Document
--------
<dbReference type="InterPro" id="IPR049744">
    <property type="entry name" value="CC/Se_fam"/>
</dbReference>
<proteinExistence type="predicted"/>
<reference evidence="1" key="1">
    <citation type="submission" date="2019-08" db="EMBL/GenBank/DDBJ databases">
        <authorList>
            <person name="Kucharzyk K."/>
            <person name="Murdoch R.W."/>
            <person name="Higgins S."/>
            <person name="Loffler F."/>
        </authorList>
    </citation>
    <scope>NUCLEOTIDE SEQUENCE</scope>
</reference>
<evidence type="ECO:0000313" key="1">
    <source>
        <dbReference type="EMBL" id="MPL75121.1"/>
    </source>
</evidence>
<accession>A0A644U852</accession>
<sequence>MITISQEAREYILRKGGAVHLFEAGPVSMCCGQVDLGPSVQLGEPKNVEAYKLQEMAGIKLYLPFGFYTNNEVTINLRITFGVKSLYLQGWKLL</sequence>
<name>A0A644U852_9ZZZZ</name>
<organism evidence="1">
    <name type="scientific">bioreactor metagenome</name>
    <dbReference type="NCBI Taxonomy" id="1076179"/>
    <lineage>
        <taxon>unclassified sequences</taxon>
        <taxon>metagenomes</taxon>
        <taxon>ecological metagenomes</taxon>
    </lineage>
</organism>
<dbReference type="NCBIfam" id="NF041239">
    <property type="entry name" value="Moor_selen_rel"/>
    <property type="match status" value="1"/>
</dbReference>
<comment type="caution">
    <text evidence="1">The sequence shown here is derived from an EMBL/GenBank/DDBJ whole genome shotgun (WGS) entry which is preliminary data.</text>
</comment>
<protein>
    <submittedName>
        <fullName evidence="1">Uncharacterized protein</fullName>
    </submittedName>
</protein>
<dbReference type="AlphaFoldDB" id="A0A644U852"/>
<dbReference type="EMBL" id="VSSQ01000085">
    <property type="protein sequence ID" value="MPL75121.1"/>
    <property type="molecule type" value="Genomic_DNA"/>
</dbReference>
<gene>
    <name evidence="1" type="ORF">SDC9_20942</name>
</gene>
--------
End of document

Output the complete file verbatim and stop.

<dbReference type="InterPro" id="IPR049744">
    <property type="entry name" value="CC/Se_fam"/>
</dbReference>
<proteinExistence type="predicted"/>
<reference evidence="1" key="1">
    <citation type="submission" date="2019-08" db="EMBL/GenBank/DDBJ databases">
        <authorList>
            <person name="Kucharzyk K."/>
            <person name="Murdoch R.W."/>
            <person name="Higgins S."/>
            <person name="Loffler F."/>
        </authorList>
    </citation>
    <scope>NUCLEOTIDE SEQUENCE</scope>
</reference>
<evidence type="ECO:0000313" key="1">
    <source>
        <dbReference type="EMBL" id="MPL75121.1"/>
    </source>
</evidence>
<accession>A0A644U852</accession>
<sequence>MITISQEAREYILRKGGAVHLFEAGPVSMCCGQVDLGPSVQLGEPKNVEAYKLQEMAGIKLYLPFGFYTNNEVTINLRITFGVKSLYLQGWKLL</sequence>
<name>A0A644U852_9ZZZZ</name>
<organism evidence="1">
    <name type="scientific">bioreactor metagenome</name>
    <dbReference type="NCBI Taxonomy" id="1076179"/>
    <lineage>
        <taxon>unclassified sequences</taxon>
        <taxon>metagenomes</taxon>
        <taxon>ecological metagenomes</taxon>
    </lineage>
</organism>
<dbReference type="NCBIfam" id="NF041239">
    <property type="entry name" value="Moor_selen_rel"/>
    <property type="match status" value="1"/>
</dbReference>
<comment type="caution">
    <text evidence="1">The sequence shown here is derived from an EMBL/GenBank/DDBJ whole genome shotgun (WGS) entry which is preliminary data.</text>
</comment>
<protein>
    <submittedName>
        <fullName evidence="1">Uncharacterized protein</fullName>
    </submittedName>
</protein>
<dbReference type="AlphaFoldDB" id="A0A644U852"/>
<dbReference type="EMBL" id="VSSQ01000085">
    <property type="protein sequence ID" value="MPL75121.1"/>
    <property type="molecule type" value="Genomic_DNA"/>
</dbReference>
<gene>
    <name evidence="1" type="ORF">SDC9_20942</name>
</gene>